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Simon Peers and Nicholas Godley teamed up to create materials from the silk produced from Golden Orb Spiders in Madagascar. They collected 1.2 million of these spiders and extracted their silk over the course of three years to create two golden silk capes.

This shawl is the world’s largest piece of spider-silk cloth ever created, which is now on display at the V&A Museum in London. No spiders were harmed in the making of the materials, and once the spider’s silk had been extracted, the spider was released back into the wild where they replenished their silk supplies in about a week. Each spider extracts ~30-50 m of thread each time the silk is extracted.

via Gizmodo

Emily Smith

Emily Smith

Emily Smith is the driving force behind Vancouver Mini Maker Faire and Vancouver Maker Foundation. She is an avid textile artist and community organizer with a focus on facilitating collaborative and creative workspaces as well as maker-oriented projects and educational programming.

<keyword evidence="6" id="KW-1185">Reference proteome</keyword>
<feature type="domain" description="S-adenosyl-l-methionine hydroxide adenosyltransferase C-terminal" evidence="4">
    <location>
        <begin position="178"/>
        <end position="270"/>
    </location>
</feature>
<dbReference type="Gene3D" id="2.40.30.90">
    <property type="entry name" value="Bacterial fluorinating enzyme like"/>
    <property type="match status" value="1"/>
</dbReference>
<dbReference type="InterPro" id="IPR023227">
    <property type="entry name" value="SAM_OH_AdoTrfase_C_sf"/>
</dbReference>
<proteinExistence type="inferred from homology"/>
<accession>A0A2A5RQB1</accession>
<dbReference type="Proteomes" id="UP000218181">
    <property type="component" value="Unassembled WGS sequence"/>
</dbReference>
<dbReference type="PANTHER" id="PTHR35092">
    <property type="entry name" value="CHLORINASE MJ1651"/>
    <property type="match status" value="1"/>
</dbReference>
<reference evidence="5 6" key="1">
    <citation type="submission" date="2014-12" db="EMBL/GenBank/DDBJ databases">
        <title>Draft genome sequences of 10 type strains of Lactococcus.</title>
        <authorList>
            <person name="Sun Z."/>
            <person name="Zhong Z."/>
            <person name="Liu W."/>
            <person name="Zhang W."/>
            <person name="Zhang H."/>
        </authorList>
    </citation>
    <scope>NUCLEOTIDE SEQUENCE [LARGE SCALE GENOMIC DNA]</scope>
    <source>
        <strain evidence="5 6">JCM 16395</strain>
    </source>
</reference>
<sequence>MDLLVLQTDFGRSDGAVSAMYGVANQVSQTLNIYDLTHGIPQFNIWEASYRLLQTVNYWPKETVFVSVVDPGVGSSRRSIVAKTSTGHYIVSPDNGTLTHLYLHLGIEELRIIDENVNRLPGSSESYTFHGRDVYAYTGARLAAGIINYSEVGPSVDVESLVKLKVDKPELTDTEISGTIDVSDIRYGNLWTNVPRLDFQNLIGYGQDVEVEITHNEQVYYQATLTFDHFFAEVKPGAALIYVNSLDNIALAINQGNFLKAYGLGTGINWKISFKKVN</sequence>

• Tim

    That sounds like a lot of work! I wonder if this will make spider silk textiles more common:

  • yaya

    “No spiders were harmed in the making of the materials”
    Who gives a s**t?

  • Jaime

    I do. Spiders are amazing creatures. How about a little respect for the planet?

    • velda

      +1, Jamie. Spiders are a little creepy but incredibly amazing ;)

  • 12L14

    Some are amazingly delicious(sic!) too – so even more respect upon them ;)

    ps. are those shawl bulletproof? ;)

    • Matt the Slowfashionist

      Haha, give me a cent for every time I’ve heard that “ps.” question :)
      They say that spider silk is as strong as steel wire of the same thickness. I guess spiderman could use a costume made of it! (if it wasn’t shrinking so much when in contact with water…). Mayby when they make it thicker and add some hydrophobic coating they could make a bulletproof suit :)

      Thank you bluemollusc for this article!